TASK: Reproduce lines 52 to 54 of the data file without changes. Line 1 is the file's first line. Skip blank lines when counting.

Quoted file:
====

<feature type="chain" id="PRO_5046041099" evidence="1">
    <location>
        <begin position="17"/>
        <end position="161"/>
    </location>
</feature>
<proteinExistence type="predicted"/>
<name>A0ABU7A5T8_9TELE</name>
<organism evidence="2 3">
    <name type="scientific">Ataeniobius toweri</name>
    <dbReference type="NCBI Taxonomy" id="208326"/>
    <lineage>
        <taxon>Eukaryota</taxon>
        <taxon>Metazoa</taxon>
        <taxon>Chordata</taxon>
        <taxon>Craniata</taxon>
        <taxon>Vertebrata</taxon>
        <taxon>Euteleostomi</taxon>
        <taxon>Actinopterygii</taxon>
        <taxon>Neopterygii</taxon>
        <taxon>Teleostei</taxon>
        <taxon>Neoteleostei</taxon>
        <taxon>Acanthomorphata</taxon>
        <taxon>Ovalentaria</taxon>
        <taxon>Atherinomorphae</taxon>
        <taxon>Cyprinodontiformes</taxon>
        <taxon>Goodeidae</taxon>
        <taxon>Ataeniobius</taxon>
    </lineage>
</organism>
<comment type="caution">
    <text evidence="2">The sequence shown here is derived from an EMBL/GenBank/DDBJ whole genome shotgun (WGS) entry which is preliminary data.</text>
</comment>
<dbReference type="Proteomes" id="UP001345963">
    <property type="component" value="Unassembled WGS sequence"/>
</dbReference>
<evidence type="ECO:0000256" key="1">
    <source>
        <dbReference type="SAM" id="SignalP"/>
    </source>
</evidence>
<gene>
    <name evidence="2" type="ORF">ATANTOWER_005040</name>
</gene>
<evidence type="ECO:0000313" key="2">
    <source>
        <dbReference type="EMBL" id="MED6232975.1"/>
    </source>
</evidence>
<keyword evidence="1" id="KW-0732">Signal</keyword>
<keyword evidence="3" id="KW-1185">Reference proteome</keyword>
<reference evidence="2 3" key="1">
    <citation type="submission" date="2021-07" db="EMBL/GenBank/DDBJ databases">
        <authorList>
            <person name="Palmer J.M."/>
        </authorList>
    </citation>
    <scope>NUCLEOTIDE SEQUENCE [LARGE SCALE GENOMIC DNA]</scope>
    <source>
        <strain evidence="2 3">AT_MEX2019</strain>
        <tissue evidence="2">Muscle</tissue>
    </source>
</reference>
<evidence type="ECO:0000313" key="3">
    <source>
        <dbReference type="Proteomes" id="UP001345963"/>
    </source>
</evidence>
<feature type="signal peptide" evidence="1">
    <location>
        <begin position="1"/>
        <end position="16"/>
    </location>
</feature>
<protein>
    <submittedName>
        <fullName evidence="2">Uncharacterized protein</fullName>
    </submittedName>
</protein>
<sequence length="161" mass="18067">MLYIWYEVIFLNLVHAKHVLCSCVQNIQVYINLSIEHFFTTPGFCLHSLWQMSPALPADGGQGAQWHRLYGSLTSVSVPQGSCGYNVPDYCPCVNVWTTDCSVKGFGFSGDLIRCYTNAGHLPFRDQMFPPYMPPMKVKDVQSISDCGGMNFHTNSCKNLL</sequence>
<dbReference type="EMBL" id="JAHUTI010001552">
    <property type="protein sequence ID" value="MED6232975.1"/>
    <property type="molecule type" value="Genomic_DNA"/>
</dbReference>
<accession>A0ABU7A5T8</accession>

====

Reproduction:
<reference evidence="2 3" key="1">
    <citation type="submission" date="2021-07" db="EMBL/GenBank/DDBJ databases">
        <authorList>